I am following a problem from here. Now the original question states:

I want to find the different roll combinations that equal 6: 6 51 15 42 24 33 123 312 213 114 411 141 1113 3111 1311 1131 11112 21111 12111 11211 11121 and so on...

The given solution proposes a formula:


However this solution does not cater for duplicates like: 12111 11211. What strategy or formula can be implemented to omit the duplicates. I am not a maths major, so please bear with my novice self.

There is a solution proposed here However I would need a little more help, I intend to port it into a code based Algorithm. Say for example my board length is 6 and I have one single dice, how many combinations of the dice throw would give me sum 6 - without duplicates.

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    $\begingroup$ I think you want to enumerate the partitions of $6$. See en.wikipedia.org/wiki/Partition_(number_theory) $\endgroup$ – Ethan Bolker Nov 30 '17 at 15:36
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    $\begingroup$ To clarify, are you specifically wishing to count the number of ways to roll a six sided die and achieve a desired total result where any number of dice rolls is allowed and the order of the results on the dice does not matter? For example, for the total $3$ this could be accomplished in only three ways: $3,2+1,1+1+1$? $\endgroup$ – JMoravitz Nov 30 '17 at 15:36
  • $\begingroup$ @JMoravitz yes that is correct! $\endgroup$ – User3 Nov 30 '17 at 15:38
  • $\begingroup$ Assuming that is correct, you are asking for the restricted partitions of $n$ into partsize at most $6$, $p_1(n)+p_2(n)+\dots+p_6(n)$ where $p_k(n)$ represents the number of ways to partition the number $n$ into parts with largest part size equal to exactly $k$. The wiki-link includes generating functions and recurrence relations. To convince yourself of the similarity of your problems, consider paying attention to the section about Ferrers diagrams too. $\endgroup$ – JMoravitz Nov 30 '17 at 15:40
  • $\begingroup$ Thanks, Ill read up on that! $\endgroup$ – User3 Nov 30 '17 at 15:45

The objects you are interested in are restricted partitions. The sequence you are interested in is A001402: Number of partitions of $n$ into at most $6$ parts.

The equivalence between the problem of partitioning $n$ into at most $6$ parts and the problem of partitioning $n$ into parts of size at most $6$ can be seen by conjugation. Visually, one can picture it by reflecting the Young diagrams for each.

Let $a_n$ count the number of ways to do partition $n$ into at most $6$ parts. There are a number of ways we could express a formula for this, though they don't give very much intuition as to where the formula comes from. One way it could be expressed it is found on the OEIS page as:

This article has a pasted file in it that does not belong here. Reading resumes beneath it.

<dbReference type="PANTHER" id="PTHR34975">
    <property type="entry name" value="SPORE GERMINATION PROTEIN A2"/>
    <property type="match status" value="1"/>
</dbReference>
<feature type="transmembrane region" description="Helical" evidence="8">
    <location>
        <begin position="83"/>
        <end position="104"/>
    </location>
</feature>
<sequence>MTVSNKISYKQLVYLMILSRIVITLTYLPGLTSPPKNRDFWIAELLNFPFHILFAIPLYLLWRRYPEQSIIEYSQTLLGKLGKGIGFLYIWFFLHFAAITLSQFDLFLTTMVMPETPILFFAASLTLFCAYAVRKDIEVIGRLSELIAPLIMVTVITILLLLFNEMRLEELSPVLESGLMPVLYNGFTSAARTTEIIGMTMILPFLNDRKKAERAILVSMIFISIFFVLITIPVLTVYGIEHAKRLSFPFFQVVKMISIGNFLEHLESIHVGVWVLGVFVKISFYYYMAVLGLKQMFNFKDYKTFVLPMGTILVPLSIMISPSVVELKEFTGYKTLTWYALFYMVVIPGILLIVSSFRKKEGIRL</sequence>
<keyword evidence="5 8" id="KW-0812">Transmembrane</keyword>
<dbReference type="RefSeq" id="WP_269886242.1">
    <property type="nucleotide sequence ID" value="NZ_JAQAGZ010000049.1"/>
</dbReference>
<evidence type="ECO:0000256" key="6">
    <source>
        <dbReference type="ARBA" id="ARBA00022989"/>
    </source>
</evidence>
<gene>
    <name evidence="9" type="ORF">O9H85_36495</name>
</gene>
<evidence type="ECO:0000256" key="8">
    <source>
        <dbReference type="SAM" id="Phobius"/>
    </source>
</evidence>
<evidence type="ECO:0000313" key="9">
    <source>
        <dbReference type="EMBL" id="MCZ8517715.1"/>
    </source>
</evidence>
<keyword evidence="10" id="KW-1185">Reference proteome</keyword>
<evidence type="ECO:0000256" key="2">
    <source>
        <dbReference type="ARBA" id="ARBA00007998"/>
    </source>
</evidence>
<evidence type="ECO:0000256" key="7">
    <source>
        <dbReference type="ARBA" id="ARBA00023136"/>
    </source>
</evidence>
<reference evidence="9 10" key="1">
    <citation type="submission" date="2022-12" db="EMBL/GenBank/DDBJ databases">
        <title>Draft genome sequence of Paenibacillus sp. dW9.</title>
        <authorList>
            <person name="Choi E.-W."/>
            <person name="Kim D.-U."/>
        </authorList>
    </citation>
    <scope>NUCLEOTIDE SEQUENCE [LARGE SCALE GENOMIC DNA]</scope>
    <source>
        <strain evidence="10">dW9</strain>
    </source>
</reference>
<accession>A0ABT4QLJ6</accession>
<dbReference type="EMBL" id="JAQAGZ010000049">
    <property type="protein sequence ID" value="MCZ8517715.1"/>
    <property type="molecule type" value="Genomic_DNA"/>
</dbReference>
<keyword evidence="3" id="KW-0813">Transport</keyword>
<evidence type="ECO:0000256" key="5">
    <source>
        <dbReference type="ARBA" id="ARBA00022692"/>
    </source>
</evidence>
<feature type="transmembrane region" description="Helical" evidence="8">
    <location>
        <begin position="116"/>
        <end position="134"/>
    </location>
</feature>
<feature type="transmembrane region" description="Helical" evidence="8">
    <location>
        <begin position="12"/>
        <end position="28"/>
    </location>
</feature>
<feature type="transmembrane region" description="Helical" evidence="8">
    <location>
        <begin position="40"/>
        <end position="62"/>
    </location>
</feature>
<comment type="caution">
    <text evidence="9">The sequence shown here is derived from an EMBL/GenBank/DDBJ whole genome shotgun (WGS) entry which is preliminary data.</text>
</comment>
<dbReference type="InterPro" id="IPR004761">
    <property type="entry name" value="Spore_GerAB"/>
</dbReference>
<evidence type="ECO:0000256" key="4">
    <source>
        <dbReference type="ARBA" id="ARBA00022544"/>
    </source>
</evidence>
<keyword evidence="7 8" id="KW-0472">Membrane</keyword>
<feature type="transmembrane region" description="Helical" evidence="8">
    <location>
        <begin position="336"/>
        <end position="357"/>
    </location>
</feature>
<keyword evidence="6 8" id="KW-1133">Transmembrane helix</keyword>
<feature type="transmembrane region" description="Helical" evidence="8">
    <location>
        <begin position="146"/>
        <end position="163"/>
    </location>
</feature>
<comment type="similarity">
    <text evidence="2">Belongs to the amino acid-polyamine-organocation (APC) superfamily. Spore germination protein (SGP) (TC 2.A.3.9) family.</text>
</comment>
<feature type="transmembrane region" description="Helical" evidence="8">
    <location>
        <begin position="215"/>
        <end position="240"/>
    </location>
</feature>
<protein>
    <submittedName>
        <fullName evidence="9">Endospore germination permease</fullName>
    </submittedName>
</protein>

$$a_n = a_{n-1}+a_{n-2}-a_{n-5}-2a_{n-7}+a_{n-9}+a_{n-1}+a_{n-11}+a_{n-12}-2a_{n-14}-a_{n-16}+a_{n-19}+a_{n-20}-a_{n-21}$$

where $a_0=1$ and $a_n=0$ for all $n<0$.

One could come up with something else similar from first principles by noting that the number $a_n$ we seek is going to equal


where $p_k(n)$ counts the number of partitions of $n$ into at most $k$ parts. One could calculate $p_k(n)$ recursively by noting $p_k(n)=p_{k}(n-k)+p_{k-1}(n-1)$ with initial conditions $p_0(0)=1$ and $p_k(n)=0$ whenever $n\leq 0$ or $k\leq 0$ but not both.

(The brief reasoning behind this recurrence is that any partition of $n$ into $k$ parts either has all of its parts of size at least 2, or it has at least one part of size one. In the first case, by removing one from each of its parts, we are left with a partition of $n-k$ into $k$ parts. In the second case, by removing one of the parts of size one, we are left with a partition of $n-1$ into $k-1$ parts.)

One more comment on the topic, if all you are interested in is the results and not the math behind it, one could use asymptotics to get the expression that is found on the OEIS page a(n)=floor((6*n^5+315*n^4+6160*n^3+55125*n^2+(216705+9600*(n%3<1))*n+527500)/518400+(n+1)*(n+20)*(-1)^n/768) which is easily programmed, though difficult to explain.

  • $\begingroup$ Thanks a ton. I am really filled with gratitude! My Code is ready now! Thanks again! $\endgroup$ – User3 Nov 30 '17 at 16:30
  • $\begingroup$ Restricted partitions--very helpful! $\endgroup$ – DukeZhou Dec 14 '17 at 18:28

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